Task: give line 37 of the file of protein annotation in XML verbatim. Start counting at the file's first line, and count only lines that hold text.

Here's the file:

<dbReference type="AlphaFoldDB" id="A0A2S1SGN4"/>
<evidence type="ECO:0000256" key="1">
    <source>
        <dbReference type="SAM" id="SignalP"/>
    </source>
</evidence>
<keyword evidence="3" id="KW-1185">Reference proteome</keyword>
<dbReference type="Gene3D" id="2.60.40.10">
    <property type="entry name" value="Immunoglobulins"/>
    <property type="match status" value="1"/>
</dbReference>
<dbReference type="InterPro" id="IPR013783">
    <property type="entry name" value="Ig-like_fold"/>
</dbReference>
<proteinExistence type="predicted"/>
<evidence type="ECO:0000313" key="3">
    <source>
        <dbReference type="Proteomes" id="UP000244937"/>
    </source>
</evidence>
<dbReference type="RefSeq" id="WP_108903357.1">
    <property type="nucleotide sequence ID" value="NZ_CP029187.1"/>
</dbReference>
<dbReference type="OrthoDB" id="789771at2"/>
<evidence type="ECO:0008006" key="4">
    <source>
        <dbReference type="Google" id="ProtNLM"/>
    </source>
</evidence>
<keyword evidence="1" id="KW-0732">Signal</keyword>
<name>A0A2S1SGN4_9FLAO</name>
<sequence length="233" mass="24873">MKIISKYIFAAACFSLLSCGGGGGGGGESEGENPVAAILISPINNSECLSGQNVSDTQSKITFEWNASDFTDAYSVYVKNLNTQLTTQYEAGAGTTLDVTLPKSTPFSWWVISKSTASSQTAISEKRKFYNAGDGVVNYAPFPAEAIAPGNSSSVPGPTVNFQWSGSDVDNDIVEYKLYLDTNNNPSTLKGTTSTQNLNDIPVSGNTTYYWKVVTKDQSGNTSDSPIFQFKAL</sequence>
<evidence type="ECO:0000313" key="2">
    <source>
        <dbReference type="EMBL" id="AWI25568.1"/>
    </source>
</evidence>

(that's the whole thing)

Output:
</evidence>